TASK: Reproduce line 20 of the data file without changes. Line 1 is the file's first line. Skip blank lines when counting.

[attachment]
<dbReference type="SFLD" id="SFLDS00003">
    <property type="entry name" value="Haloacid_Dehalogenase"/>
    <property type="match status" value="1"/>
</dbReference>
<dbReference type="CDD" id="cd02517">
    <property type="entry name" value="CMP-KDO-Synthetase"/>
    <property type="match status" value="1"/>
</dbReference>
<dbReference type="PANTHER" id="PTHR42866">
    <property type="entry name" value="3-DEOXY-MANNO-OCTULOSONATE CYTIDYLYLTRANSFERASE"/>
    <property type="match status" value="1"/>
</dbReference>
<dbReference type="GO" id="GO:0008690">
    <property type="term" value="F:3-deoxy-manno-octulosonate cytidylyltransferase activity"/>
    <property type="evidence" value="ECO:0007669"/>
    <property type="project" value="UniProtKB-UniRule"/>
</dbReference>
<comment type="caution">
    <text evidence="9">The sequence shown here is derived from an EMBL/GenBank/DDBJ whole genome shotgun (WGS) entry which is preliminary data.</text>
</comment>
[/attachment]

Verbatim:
</comment>